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2-Aminofluorene metabolism and DNA adduct formation by mononuclear leukocytes from rapid and slow acetylator mouse strains.
Levy GN; Chung G; Weber WW
Carcinogenesis 1994 Feb; 15(2):353-357
The ability of several types of immune cells from C57BL/6J-mice (B6) and A/J-mice and their acetylator congenic strains (B6.A-NatS and A.B6-NatR, respectively) to metabolize aminofluorene (153786) (AF) and form DNA-AF adducts was examined. Mononuclear leukocytes (MNL) metabolized AF to its acetylated form 2-acetylaminofluorene (53963) (AAF). MNL from the rapid acetylator strain, B6, produced twice as much AAF as the MNL from the slow acetylator strain, B6.A-NatS. Increasing concentrations of AF in the culture media resulted in the increased production of AAF except at 100 micromolar AF. Likewise, increasing the amount of time the cells were exposed to AF increased the production of AAF. Para-aminobenzoic-acid (150130) (PABA) was more readily acetylated than AF and the differences in the amount of acetylated PABA between rapid and slow acetylator strains were significant. Both lymphocytes and monocytes acetylated AF but lymphocytes had a greater acetylating activity per one million cells than monocytes. High performance liquid chromatography analysis of AF metabolites of MNL from B6 and B6.A-NatS-mice only showed peaks corresponding to AF and AAF. Metabolites from A/J and A.B6-NatR- mice showed additional peaks which may be oxidation products. DNA adduct formation was two to three times higher in the rapid acetylator strains of mice, 0.8 to 3.5 picomoles of adduct per milligram of DNA, than in the slow acetylator strains, 0.79 picomoles of adduct per microgram of DNA.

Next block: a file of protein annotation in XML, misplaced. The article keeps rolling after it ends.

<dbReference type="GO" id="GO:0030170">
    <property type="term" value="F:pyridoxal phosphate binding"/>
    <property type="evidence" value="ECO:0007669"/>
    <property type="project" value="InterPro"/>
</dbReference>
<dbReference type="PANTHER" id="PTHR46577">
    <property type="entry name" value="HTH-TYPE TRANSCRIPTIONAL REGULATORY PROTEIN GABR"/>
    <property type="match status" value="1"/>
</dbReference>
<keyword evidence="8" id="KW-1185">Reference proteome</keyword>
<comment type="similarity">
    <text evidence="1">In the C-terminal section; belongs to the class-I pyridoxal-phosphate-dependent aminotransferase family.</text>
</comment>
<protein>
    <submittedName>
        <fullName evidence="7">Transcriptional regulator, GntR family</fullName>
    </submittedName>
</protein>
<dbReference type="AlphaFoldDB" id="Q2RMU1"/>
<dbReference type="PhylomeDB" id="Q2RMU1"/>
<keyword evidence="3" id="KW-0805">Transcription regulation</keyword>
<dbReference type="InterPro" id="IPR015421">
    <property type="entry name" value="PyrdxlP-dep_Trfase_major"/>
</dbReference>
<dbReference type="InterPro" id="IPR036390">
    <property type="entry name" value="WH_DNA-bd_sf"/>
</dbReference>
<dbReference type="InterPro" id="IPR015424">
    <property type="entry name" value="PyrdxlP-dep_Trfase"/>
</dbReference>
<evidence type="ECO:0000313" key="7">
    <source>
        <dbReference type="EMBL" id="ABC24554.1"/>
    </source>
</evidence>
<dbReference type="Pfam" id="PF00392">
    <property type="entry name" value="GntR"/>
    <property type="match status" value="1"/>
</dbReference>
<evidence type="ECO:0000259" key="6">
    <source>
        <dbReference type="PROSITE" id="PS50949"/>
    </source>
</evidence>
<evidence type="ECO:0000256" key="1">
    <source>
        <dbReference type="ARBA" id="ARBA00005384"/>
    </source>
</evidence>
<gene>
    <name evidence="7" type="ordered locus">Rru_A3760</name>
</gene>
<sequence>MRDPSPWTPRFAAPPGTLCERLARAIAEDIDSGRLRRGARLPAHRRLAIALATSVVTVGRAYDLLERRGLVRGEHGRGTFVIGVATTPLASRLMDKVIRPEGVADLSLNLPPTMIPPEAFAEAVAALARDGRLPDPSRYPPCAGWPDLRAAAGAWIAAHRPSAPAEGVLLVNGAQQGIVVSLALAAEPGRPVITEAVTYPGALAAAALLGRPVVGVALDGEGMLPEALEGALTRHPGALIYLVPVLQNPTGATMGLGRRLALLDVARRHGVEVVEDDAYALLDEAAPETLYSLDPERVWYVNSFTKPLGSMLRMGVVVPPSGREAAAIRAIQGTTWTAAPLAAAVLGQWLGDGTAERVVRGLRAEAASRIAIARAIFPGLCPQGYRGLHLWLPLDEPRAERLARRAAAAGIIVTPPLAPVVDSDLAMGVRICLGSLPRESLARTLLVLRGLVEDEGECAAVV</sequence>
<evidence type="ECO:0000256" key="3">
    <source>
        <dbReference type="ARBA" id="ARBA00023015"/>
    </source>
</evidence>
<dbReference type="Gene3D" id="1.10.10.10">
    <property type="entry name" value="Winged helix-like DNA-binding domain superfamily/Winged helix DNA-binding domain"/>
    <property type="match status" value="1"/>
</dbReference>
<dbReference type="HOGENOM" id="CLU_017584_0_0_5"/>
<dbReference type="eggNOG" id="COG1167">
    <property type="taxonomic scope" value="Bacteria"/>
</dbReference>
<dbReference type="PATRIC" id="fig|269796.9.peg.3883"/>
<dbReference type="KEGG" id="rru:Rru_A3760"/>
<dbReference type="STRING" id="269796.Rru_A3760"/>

NIOSH-Publication; NIOSH-Grant; Cancer; In-vitro-study; Blood-cells; Biological-effects; Carcinogens; Fluorenes; Amino-compounds; DNA-damage; Genotoxic-effects; Dose-response; Metabolic-study
Pharmacology University of Michigan 6322 Medical Science I Bldg Ann Arbor, MI 48109-0626
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University of Michigan at Ann Arbor, Ann Arbor, Michigan
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